The UK statistics reveal a significant disparity in pension amounts based on ethnicity.

According to data, a person in the UK who is part of a minority ethnic group typically has a pension fund that is less than half the amount of the average white British saver.

According to a study by Legal & General’s investing division, there is a notable disparity in pension savings among different ethnic groups in the UK. This issue is exacerbated by misunderstandings about pensions, a lack of trust in employers, and limited disposable income.

According to the researchers, individuals from minority ethnic backgrounds have an average pension fund of £52,333, which is significantly lower than the average of £114,941 for white British savers.

Over 4,000 adults in the UK were surveyed, and six focus groups were interviewed to examine important aspects. This study is considered one of the largest research projects on this topic, according to Legal & General Investment Management (LGIM), which oversees £1.2tn in investments and pension funds.

The business stated that the difference in pension rates among ethnic groups is driven by various interconnected economic, social, and educational factors.

The main reason identified was a shortage of available funds: individuals from minority ethnic groups were more prone to having lower incomes. Around 20% of minority ethnic respondents reported that the financial strain of living expenses hindered their ability to contribute to a pension plan. In comparison, only 13% of white British respondents cited this issue.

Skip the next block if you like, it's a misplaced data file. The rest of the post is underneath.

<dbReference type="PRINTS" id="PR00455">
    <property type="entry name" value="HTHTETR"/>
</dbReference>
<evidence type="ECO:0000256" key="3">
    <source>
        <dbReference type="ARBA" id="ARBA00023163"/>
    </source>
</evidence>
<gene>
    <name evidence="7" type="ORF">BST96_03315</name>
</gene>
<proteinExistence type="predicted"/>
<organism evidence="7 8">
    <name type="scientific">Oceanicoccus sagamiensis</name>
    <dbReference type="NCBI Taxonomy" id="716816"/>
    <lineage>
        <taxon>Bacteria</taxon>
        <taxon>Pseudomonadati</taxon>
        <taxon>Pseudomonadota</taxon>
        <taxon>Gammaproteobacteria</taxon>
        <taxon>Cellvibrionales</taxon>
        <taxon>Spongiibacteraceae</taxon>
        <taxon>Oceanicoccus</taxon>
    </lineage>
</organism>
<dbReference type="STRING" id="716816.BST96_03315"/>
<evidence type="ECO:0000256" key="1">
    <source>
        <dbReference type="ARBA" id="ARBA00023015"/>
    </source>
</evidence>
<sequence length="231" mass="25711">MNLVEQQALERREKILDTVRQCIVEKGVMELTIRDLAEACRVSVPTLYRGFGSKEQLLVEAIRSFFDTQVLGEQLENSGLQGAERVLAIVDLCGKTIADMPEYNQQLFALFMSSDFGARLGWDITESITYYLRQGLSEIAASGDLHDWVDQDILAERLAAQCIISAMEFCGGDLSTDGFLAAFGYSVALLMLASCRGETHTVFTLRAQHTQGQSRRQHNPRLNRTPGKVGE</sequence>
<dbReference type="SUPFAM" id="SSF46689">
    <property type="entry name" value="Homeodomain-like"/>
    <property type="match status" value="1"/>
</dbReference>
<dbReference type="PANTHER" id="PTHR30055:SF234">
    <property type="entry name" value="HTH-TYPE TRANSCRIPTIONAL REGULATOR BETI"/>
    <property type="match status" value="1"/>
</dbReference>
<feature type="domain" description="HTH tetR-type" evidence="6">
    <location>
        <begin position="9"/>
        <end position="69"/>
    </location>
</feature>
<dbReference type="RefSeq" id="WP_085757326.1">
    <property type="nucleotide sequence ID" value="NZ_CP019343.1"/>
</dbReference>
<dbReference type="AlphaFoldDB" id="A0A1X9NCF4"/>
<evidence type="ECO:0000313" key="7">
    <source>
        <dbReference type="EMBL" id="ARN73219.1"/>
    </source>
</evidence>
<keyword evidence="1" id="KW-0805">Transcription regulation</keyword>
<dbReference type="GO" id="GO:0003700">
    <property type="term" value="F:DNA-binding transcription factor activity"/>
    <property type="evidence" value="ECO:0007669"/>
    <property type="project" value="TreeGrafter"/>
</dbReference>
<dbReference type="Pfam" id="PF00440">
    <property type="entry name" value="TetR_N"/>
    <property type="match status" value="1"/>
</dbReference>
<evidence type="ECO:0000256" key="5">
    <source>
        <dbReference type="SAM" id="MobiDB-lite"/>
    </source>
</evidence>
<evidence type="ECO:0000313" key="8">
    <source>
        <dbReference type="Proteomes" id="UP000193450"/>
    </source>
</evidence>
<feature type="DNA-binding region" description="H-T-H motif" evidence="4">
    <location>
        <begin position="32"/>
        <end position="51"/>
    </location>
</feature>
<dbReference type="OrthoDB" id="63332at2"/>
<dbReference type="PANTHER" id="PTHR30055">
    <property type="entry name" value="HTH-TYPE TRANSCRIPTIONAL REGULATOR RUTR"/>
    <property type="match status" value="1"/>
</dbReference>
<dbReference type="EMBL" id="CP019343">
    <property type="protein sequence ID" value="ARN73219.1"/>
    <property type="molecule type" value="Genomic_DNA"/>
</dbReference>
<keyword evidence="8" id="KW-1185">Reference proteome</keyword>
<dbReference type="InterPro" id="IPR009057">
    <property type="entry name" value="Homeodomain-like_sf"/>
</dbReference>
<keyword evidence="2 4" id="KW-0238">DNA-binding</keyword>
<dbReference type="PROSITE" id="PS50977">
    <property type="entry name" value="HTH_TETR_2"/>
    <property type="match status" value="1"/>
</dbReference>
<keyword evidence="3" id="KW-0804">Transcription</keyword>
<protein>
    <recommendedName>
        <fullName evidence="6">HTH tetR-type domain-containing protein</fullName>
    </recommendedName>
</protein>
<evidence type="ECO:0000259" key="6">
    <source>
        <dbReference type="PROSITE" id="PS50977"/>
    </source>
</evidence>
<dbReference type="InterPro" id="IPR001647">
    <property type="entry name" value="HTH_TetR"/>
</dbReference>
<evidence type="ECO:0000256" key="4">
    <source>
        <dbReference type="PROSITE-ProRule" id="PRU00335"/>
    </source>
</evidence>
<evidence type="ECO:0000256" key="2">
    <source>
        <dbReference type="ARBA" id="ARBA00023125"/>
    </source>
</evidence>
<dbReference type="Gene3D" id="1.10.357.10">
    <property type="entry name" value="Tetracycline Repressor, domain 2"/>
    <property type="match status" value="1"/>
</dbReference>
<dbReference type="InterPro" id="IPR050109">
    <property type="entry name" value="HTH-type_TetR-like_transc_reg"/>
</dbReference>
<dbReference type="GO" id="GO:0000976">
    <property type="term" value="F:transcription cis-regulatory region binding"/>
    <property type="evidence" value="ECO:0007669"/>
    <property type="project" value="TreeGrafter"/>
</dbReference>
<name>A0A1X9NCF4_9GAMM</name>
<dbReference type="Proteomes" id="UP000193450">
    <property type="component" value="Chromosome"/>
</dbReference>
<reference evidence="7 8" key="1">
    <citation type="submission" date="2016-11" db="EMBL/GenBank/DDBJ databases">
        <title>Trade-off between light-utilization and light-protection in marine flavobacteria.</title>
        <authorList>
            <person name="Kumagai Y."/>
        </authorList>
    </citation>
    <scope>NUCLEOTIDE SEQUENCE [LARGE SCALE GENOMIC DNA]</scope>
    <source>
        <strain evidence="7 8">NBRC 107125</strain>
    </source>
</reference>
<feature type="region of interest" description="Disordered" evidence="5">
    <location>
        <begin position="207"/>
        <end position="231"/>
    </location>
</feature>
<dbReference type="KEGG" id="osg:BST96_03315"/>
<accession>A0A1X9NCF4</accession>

According to the report, there seems to be a lack of trust and fear surrounding workplace pensions. Among individuals from minority ethnic backgrounds, 26% expressed reluctance to take a financial risk, while only 7% of their white British counterparts shared this sentiment.

LGIM stated that the perception of pension insecurity may stem from a worry that the fundamental design of pensions is susceptible to corruption.

Many people are afraid that their employer will not give them their pension, so they prefer to have cash or property instead. This is especially true for minority ethnic individuals.

In comparison, individuals from minority ethnicities who were saving for retirement tended to have more trust in the government, community, and religious institutions for financial advice compared to white British respondents.

The recent LGIM report revealed that individuals from minority ethnic groups are significantly less inclined to contribute to a pension, according to previous research conducted by the Social Market Foundation thinktank.

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In February it said only 25% of people from minority ethnic backgrounds had a workplace pension, well below the national rate of 38%, and that people in this group were “more sceptical than others about the value of private pension savings”.

LGIM has suggested several measures to address the disparity in pension coverage based on ethnicity. These include expanding the UK’s automatic workplace pension enrollment system to better accommodate individuals with lower incomes or multiple jobs.

According to Rita Butler-Jones, the leader of DC (defined contribution) at LGIM, the instability of recent years has worsened disparities in finances, social status, and health within British society.

The speaker stated that they are starting to comprehend the reasons behind the discrepancy in pensions based on ethnicity. However, it is evident that the factors contributing to this gap, such as salary disparities, lack of awareness and understanding, perceived insignificance of pensions, and societal expectations, have been worsened by the impact of Covid, rising cost of living, and ongoing challenges for women in regards to the gender pensions gap.


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